With an enormous range of different businesses that call Fyshwick home, the busy commercial hub has been a suburb in Canberra since the 1920s. This is a sponsored post.
WITH an enormous range of different businesses that call Fyshwick home, the busy commercial hub has been a suburb in Canberra since the 1920s.
But a couple of years earlier it was destined for something else. And, in early 1918, an internment camp was built between the railway line and Canberra Avenue.
It was known as the Molonglo Internment Camp, although it was also referred to as a concentration camp. The site was intended to accommodate 3500 German and Austrian nationals being expelled from China, but once the camp was established in May 1918 the internees were no longer destined for Molonglo.
Instead, the camp housed 150 detainees transferred from the NSW Bourke Camp. It closed in late 1919 after the internees were deported to Germany.
After its closure most of the camp’s buildings were sold off, with the remaining buildings being converted for use by house construction workers, some of whom were unemployed returned servicemen.
Gradually the camp buildings were moved to other camp sites around Canberra and the roads used to service the camp became the first streets of Fyshwick.
These days it’s a busy commercial hub well known for the enormous range of different businesses that call Fyshwick home. Here are some of the leading ones…
Leading workwear store doubles in size
FIRMLY established as Canberra’s leading workwear store, Seears Workwear has seen rapid growth in recent times, says owner Pat Seears.
Pat, who runs the business with his son Shane, says this has given them the opportunity for significant expansion and they have doubled the size of their Barrier Street store – meaning they can offer even more stock to customers.
“We’re very grateful for the support of the local building and associated industries,” says Pat.
“This support has allowed us to invest in an even bigger range of stock to cater for all clothing, footwear and safety gear requirements.”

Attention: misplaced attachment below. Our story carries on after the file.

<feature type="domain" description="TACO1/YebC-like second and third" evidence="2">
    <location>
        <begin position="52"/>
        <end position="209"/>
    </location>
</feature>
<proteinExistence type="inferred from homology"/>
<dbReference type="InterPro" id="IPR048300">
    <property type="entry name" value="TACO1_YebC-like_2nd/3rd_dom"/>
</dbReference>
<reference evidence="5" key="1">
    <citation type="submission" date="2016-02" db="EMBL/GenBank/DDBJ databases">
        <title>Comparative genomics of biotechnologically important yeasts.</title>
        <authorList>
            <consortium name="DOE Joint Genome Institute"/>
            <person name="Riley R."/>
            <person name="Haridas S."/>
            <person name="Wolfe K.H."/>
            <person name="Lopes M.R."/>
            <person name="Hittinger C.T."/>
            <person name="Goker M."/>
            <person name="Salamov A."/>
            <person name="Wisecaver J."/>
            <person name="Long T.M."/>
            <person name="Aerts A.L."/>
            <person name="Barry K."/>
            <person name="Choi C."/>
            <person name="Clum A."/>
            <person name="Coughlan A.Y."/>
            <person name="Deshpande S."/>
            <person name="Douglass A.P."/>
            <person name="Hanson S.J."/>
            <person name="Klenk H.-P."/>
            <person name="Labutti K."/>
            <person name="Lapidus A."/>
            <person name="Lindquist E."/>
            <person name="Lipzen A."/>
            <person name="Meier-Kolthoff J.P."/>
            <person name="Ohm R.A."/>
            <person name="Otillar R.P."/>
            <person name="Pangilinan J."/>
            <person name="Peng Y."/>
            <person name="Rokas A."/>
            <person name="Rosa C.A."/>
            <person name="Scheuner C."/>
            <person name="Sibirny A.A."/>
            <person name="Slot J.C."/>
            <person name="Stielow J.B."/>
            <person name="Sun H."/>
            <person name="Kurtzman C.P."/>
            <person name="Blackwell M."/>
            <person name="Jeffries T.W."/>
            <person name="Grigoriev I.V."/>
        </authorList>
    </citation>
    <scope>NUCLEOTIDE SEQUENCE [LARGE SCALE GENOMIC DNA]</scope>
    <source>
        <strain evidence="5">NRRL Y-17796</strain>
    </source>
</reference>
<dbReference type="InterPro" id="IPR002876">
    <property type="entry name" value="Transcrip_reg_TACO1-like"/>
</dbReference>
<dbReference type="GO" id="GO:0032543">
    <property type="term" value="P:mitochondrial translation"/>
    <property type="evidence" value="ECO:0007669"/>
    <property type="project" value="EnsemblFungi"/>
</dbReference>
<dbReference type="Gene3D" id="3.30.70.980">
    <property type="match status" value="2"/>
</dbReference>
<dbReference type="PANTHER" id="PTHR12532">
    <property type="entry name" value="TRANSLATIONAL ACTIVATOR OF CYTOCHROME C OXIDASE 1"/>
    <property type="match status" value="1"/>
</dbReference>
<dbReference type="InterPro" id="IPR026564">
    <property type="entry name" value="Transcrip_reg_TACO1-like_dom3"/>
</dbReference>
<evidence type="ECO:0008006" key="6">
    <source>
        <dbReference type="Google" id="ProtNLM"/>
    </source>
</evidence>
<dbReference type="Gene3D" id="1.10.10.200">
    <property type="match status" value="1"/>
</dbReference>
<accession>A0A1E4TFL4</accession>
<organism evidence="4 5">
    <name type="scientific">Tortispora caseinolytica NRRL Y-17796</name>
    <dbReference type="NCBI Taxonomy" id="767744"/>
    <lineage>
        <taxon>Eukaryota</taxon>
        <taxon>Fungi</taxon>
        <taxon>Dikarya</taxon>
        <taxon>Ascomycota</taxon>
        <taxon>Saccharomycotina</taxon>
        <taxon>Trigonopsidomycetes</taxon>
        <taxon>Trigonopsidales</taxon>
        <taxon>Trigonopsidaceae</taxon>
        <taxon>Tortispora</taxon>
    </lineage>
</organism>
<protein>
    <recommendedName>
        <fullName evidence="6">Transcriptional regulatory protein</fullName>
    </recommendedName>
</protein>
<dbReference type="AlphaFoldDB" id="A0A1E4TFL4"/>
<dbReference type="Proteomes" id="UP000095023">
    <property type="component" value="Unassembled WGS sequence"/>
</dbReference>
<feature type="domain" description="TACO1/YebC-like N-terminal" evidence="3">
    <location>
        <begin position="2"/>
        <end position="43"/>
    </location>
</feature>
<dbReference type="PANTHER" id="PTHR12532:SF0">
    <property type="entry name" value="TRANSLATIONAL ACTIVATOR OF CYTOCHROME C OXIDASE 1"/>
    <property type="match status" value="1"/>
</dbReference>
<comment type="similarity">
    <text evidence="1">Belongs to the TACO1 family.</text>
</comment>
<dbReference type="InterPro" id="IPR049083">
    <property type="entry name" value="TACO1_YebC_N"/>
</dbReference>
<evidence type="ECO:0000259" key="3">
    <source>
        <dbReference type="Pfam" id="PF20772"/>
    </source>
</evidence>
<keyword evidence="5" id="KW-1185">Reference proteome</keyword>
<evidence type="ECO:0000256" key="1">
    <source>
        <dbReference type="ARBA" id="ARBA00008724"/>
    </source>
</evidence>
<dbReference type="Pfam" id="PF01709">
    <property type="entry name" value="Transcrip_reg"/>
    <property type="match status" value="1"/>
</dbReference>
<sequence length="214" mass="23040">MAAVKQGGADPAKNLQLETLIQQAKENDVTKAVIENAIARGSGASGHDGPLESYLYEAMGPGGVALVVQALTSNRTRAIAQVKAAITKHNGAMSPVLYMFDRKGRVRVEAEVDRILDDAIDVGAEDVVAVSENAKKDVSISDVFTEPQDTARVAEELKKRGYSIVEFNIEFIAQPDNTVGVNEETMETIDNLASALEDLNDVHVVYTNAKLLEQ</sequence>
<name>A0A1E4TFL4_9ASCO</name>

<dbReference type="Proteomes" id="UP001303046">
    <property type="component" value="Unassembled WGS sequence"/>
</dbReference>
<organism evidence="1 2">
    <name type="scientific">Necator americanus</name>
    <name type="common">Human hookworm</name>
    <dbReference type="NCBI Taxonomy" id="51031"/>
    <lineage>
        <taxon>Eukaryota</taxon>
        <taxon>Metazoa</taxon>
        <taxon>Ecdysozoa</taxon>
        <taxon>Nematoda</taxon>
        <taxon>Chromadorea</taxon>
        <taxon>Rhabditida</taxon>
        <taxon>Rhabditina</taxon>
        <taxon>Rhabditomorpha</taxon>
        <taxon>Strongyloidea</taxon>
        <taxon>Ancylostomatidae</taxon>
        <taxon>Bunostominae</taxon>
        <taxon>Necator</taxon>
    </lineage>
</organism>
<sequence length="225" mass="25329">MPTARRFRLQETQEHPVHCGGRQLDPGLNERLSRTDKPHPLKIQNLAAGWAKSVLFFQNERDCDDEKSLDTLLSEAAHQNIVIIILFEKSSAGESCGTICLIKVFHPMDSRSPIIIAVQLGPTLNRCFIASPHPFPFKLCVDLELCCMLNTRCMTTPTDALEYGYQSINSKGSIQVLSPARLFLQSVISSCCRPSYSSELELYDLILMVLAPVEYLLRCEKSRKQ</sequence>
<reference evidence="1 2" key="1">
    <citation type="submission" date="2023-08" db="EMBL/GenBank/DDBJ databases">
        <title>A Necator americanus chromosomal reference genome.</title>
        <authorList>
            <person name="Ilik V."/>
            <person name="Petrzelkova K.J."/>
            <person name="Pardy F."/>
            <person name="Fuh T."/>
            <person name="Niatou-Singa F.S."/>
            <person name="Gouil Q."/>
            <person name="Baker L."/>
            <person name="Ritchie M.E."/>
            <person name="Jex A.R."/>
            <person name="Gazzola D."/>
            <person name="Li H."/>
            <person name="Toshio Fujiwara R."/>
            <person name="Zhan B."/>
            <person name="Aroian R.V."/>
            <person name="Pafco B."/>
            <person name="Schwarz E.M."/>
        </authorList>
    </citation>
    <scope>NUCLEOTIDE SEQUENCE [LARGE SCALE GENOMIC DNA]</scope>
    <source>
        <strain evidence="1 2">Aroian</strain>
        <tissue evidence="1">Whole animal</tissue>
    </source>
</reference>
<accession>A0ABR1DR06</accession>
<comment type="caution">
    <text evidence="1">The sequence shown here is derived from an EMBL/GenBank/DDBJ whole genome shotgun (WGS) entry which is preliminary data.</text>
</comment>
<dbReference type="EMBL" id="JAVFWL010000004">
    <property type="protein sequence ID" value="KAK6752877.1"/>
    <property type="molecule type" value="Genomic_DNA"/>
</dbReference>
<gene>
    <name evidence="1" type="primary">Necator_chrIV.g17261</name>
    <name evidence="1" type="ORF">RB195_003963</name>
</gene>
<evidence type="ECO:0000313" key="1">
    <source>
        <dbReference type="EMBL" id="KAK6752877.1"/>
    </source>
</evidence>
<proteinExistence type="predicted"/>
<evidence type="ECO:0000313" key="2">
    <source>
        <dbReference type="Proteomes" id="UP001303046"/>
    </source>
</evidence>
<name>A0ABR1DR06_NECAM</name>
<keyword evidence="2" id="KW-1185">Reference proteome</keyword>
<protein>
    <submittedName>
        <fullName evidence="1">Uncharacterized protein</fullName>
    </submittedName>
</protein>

Walking into the expanded Seears Workwear store, Pat says customers can see the huge range from all leading brands in a huge variety of sizes and styles.
Seears Workwear can also assist companies through its “corporate” uniform services, which provides customised embroidery services for promotional clothing and business uniforms.
“Businesses need to get the right corporate look for staff, and Seears corporate can now help with all corporate branding, whether a sole trader, or the purchasing officer of a company requiring hundreds of uniforms,” he says.
“Our service includes embroidery or screen printing of garments, too.”
Pat is offering a 10 per cent discount offer to all MBA members with any purchase from Seears Workwear.
Seears Workwear also operates stores in NSW and QLD.
Seears Workwear, 60 Barrier Street. Call 6280 4111 or visit seearsworkwear.com.au
Office items that double as home furniture
OFFICE furniture that’s both stylish and ergonomic is great for the home, says Ex-Government Furniture owner James Fullerton.
“No one wants to feel their home looks too much like a workplace and we have some great items that can do double duty,” he says.
For example, James says they have “ToDo” armchairs by American design company Haworth in stock, which feature a removable table option on each arm that can swing out when needed and is ideal for a laptop.
The armchair also has storage space under the seat, castors at the front and a handy rail at the back, making it easy to move around, he says.
“Basically it means you can conduct Zoom meetings or conference calls from home while chilling in an armchair,” James says.
“We have the ToDo chair available in grey, and with its clean design and executive look, fits in well to any environment, whether collaborating in an office or working from home.”
Ex-Government Furniture also has a large range of office chairs in stock, from Okamura and Haworth.
“Both these brands are in a lot of government departments and are among the best mesh-back chairs available, with excellent lumbar support,” James says.
Stonemasonry business has a lot to offer
BONO’S Marble and Granite owners Carmelina and Domenic Bono say they’re carving out a name for themselves as Canberra’s young and passionate new force in stonemasonry.
The husband and wife team specialise in engineered stone and have different examples on display in their showroom, including marble, granite and engineered stone benchtops and kitchen spaces, as well as personalised headstones and memorials, Carmelina says.
“Our showroom really demonstrates our passion,” she says.
“We want to be well-known for [offering] quality, flawless, unique and high-end [products and] we strive to go above and beyond our customers’ expectations [and] strive to be the best and produce the best based on years of experience and knowledge.”